All patients received 3 treatment sessions per week for 12 consecutive weeks. Each treatment session consisted of 360 seconds irradiation using the scanning mode to each of the affected lower extremity. None of the subjects consent to the use of sham light source as control.
The male:female ratio of the study population was 2:1 with mean age of 69 (range: 66 to 81 years of age). The mean VAS pain score at study entry was 7 out of 10 (range: 6-9 out of 10). The mean VAS pain score upon completion of the study at the 12 week mark was 2 out of 10 (range 0 to 3 out of 10). All subjects had good clinical response in terms of pain relief and numbness reduction and all were satisfied with the procedure. As none of the subjects agreed to a sham light source as control, a placebo group cannot be arranged in the current scenario. Upon completion of the treatment, each subject was followed up on monthly basis either in the clinic or via telephone interview. At one year mark, the mean VAS pain score was still 2 out of 10 (range 0 to 3 out of 10), and the status was maintained during follow up in the 2 year mark. Analysis of the results using statistical methods showed statistical significance at (p < 0.5) and the null hypothesis was rejected.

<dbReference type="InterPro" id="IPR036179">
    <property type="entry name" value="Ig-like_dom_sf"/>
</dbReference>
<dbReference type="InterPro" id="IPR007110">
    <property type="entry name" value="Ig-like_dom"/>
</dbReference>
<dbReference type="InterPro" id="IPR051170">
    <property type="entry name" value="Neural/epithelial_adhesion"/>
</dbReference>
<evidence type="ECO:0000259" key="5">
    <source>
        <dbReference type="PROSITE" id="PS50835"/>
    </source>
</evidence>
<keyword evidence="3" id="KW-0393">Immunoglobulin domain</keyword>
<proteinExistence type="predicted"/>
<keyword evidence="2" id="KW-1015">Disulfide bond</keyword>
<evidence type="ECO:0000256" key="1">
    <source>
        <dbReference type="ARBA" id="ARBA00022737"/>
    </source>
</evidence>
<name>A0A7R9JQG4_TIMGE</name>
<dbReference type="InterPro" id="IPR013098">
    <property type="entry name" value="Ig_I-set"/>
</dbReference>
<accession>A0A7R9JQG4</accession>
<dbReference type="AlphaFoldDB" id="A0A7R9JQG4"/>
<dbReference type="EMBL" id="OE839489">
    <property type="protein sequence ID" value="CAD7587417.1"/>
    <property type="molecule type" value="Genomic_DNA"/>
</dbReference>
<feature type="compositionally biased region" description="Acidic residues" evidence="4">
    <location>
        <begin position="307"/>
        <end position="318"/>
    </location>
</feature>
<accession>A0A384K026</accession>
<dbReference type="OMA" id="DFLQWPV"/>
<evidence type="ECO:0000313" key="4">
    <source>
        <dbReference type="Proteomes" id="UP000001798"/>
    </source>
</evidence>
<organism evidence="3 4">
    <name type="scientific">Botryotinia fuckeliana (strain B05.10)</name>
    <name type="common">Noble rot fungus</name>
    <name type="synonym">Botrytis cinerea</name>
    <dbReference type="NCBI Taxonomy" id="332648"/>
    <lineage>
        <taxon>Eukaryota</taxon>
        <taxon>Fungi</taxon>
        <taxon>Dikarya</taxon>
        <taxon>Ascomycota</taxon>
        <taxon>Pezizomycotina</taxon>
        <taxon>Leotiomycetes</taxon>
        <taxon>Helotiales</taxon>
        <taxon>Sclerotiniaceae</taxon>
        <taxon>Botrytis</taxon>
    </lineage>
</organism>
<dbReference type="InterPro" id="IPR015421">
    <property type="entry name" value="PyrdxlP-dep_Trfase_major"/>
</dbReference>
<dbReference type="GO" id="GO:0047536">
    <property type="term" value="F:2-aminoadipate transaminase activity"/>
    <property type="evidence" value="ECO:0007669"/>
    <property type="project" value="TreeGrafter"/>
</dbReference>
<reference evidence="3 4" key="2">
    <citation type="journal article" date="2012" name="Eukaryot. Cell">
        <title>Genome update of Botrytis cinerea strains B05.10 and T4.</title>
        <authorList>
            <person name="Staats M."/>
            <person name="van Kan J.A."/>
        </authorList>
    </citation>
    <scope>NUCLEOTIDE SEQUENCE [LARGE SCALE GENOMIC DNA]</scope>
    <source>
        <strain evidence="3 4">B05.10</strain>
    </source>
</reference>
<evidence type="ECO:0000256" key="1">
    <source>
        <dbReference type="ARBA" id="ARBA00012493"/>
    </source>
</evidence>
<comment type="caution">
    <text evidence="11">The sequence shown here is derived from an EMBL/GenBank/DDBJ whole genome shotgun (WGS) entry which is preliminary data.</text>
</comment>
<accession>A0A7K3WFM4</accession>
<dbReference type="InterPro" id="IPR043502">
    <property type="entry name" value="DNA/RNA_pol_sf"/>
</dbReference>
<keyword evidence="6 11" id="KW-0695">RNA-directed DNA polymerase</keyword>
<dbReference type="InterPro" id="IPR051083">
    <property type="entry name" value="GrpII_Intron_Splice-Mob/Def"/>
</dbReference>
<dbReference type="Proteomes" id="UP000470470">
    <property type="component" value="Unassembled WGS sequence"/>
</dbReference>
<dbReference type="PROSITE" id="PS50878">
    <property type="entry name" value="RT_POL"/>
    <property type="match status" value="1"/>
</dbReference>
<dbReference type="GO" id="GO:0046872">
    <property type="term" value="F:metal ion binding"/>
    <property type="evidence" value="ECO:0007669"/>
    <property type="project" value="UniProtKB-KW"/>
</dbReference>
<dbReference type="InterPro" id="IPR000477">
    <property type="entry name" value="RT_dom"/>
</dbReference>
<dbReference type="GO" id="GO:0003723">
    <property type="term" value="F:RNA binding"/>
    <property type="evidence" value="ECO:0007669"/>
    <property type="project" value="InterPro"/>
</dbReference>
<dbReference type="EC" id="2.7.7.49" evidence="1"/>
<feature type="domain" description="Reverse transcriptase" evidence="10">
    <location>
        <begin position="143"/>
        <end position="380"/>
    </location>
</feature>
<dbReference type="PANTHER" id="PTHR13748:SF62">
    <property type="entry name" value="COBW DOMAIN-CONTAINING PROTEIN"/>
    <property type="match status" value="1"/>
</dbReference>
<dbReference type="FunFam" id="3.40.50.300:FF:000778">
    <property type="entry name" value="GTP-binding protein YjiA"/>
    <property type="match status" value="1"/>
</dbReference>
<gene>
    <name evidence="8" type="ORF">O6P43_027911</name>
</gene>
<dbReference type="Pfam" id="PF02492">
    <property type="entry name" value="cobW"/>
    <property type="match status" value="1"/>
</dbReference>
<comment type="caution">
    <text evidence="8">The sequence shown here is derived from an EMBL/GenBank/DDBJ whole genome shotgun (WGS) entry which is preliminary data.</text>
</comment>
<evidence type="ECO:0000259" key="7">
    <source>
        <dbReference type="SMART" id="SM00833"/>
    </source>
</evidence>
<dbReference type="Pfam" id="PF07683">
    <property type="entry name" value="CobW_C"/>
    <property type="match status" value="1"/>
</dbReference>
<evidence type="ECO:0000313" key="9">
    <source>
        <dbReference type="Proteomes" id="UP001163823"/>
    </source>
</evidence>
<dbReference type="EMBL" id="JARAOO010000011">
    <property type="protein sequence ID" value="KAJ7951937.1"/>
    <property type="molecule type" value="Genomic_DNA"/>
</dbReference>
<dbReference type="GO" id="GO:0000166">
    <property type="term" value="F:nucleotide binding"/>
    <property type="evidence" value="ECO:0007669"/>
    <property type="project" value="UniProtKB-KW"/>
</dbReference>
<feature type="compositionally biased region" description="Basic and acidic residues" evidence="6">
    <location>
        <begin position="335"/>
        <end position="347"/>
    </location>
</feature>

There was one documented fall incident amongst all 21 subjects during the 2 year follow up. No side effects were documented during the clinical study and follow up period in all subjects.
The mechanism of diabetic neuropathy involves diacylglycerol formation causing protein kinase c activation that in turn causes vascular and neural degeneration (4)